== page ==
GLEP 51: Gentoo Knowledge Base
|Author||Sven Vermeulen <firstname.lastname@example.org>|
To improve the self-healing abilities of the Gentoo users, we have to offer a repository with specific solutions to specific issues and quick answers to common questions which aren't global enough to fit within a Gentoo Documentation Guide. Such a repository can be offered by a Gentoo Knowledge Base.
When we look at the software projects today, we find that information has broadened beyond documentation and the detail level has deepened to an almost individual, precise answer for every question. It is no longer reasonable to suggest that documentation is sufficient to successfully aid users with exploring the world of software use. Documentation is a (and perhaps even the most) powerful tool to guide users through complex topics. Yet documentation mainly focuses on a large reader base. Whenever topics become too detailed, they become difficult to fit inside a certain hierarchical structure.
Such a structure is required by users who need to find documentation quickly. A major help is, of course, a search feature that spans all documentation. However, when hundreds of (seemingly similar yet different) topics are available, many search technologies fail. Natural language queries often express more details than a regular, boolean expression, but not that many search technologies allow such queries.
The Gentoo Knowledge Base is an effort to extend the information Gentoo delivers with precise answers to specific questions. Each topic in the repository must be owned by at least one knowledgeable developer, written in a structured manner and should leave no room for different interpretations. General topics must provide direct links to the documentation.
As one of the major features of a good Knowledge Base, the search engine used should allow for natural language queries as those are easier for people to use. However, clear cut 'n paste queries should also prove to be very effective as many questions rise from error messages.
The topics with the most content would be the issue-type topics who describe a certain error and inform the user about the resolution. To make sure these issues are specific enough (not "how do I fix a build fault") they must describe the following aspects thoroughly:
- The title describes the issue well enough for most users to quickly find out if the topic is of interest for them or not. It is also displayed in the search results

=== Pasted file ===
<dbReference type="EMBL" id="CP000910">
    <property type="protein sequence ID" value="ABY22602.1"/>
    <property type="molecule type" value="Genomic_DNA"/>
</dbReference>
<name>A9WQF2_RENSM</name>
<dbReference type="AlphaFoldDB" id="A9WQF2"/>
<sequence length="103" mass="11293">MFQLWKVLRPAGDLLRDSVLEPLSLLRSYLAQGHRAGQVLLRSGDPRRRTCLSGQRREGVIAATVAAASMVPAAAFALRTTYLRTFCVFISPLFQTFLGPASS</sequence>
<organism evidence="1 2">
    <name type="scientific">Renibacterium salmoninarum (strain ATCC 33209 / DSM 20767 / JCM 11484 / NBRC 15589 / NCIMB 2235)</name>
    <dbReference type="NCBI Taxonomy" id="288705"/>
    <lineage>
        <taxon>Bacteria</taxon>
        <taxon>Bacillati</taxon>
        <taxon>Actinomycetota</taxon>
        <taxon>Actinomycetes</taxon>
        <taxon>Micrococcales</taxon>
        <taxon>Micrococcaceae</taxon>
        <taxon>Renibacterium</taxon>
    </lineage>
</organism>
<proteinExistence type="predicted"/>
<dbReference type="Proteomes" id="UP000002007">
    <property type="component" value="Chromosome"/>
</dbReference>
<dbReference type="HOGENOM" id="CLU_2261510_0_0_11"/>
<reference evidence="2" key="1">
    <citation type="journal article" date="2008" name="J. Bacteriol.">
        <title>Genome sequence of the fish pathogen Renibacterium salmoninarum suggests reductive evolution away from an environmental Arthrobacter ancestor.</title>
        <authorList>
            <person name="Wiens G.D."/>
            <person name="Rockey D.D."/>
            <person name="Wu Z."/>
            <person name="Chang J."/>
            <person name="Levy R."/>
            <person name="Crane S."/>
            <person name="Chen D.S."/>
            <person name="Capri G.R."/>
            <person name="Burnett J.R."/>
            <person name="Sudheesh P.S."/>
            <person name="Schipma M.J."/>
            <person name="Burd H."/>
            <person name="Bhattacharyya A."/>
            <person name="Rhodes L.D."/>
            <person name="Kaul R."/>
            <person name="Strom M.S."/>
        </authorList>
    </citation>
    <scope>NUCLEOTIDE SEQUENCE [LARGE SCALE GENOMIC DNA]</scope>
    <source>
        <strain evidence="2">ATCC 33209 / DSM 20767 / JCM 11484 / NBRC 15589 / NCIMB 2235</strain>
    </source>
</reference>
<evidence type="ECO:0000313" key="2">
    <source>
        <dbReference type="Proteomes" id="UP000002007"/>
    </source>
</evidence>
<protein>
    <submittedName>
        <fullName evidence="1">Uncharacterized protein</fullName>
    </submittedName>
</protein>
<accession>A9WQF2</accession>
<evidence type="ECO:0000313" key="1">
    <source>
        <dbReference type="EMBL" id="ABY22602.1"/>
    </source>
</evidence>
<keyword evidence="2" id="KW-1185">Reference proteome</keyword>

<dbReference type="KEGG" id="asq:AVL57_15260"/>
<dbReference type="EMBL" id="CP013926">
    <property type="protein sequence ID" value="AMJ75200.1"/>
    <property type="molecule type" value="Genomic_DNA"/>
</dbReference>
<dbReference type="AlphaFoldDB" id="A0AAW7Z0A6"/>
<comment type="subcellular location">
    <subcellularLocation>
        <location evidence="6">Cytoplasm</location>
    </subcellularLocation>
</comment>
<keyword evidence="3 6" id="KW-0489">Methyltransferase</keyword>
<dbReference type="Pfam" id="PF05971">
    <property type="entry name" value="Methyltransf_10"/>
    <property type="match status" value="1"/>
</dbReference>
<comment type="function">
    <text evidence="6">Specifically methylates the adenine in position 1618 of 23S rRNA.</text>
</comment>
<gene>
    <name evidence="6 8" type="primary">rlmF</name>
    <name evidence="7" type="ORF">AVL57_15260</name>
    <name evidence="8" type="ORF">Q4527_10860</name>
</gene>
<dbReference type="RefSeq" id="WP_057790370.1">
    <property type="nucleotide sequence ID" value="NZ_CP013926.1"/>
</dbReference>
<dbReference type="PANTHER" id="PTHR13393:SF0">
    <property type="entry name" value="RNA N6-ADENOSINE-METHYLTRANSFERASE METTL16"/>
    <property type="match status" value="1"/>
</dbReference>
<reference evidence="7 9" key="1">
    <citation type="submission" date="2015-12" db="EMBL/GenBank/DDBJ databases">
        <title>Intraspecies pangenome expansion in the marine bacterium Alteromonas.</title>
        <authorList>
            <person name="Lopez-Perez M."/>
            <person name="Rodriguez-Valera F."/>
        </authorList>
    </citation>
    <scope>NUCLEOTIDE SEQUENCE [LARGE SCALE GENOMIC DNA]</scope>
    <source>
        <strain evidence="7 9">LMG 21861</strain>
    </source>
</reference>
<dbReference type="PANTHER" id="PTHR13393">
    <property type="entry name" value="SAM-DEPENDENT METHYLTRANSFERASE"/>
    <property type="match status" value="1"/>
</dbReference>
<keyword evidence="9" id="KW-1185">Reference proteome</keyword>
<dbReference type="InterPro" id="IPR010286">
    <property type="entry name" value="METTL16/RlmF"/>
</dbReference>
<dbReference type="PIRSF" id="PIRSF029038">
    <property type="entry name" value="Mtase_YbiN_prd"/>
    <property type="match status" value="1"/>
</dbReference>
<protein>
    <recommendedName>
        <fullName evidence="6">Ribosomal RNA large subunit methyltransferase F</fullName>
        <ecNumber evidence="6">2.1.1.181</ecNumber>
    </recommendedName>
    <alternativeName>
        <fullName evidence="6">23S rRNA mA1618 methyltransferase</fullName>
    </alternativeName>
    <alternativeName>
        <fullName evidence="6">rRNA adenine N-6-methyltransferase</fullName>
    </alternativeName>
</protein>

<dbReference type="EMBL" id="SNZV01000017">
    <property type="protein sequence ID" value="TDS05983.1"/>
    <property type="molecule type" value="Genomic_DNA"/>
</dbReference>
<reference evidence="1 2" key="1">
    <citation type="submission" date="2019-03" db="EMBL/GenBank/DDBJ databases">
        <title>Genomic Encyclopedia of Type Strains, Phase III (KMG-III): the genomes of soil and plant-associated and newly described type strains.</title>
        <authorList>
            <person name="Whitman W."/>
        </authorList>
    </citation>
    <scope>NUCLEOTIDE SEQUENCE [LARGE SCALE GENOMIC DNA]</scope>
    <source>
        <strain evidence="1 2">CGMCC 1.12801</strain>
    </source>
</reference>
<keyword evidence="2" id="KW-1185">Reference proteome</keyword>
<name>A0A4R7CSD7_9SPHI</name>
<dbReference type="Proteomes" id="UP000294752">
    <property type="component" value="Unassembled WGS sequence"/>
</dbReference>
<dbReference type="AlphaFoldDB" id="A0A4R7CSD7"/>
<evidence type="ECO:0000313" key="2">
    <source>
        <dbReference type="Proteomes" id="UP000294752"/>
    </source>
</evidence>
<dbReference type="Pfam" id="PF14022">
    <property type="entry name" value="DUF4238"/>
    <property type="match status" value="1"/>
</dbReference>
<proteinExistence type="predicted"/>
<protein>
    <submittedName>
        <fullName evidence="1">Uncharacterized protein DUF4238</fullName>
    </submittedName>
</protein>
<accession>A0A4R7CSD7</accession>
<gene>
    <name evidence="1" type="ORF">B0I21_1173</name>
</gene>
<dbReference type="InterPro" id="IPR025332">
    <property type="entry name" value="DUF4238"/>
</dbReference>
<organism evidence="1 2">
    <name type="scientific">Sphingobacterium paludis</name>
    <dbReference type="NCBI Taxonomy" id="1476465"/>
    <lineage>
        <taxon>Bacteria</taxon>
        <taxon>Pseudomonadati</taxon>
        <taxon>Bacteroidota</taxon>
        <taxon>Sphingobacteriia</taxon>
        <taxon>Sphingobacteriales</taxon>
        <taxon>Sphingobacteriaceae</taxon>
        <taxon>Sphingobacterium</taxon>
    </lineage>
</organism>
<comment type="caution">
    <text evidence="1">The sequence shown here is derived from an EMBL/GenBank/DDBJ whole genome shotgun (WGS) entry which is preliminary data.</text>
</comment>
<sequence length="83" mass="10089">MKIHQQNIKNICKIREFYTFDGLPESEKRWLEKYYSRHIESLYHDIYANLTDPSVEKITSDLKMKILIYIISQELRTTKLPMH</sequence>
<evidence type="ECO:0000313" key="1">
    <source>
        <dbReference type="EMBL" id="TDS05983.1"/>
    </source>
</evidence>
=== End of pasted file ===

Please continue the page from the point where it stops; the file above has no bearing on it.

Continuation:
- The synopsis gives more detail about the error, such as the full error message, commands that triggered it or the (mis)behavior of a specific command
- The environment informs the user when the topic applies. If the users' environment doesn't match this one, the topic isn't valid for him.
- In the analysis section, the cause of the error is considered in great detail to discover the essential flaw that triggered the error. It serves as an information section for the user to comprehend what went wrong.
- To fix the error, the resolution section guides the user through the necessary steps to resolve the issue.
A second type of queries would be small (but interesting) FAQs. These answers are short and precise, most of the time one or two paragraphs.
Although several topics will be Gentoo specific, we will not limit ourselves to this. However, we do not add topics that are specific to non-Gentoo distributions.
The knowledge base should allow for user feedback. Feedback such as "Does this answer your question?" is invaluable to improve the search results whereas "Mark this topic as outdated" helps us keep the knowledge base in good shape.
We might want to consider allowing user comments too: they can add priceless information to the topic, allowing the maintainer of the topic to update it with more accurate information.
Each topic should be maintained by a knowledgeable developer. The system must allow the developer to watch his topics and update them when needed. Of course, topics related to specific herds should be maintainable by the team responsible for the herd.
Although not required, revision history would be great :-)
The content of the knowledge base should be public domain. Everything large enough to warrant a different license shouldn't be in the knowledge base anyway.
Based on the requirements, one or more frameworks will be chosen. These should of course be free software projects; if we can't find any set of frameworks that adheres to the requirements, the knowledge base project should build one up until the requirements are met.
We currently do not have any technical requirements on the frameworks, but at the end the knowledge base should be hosted on official Gentoo hardware and maintained by the Infrastructure project. As such, the Infrastructure project has final saying on the frameworks used in the knowledge base.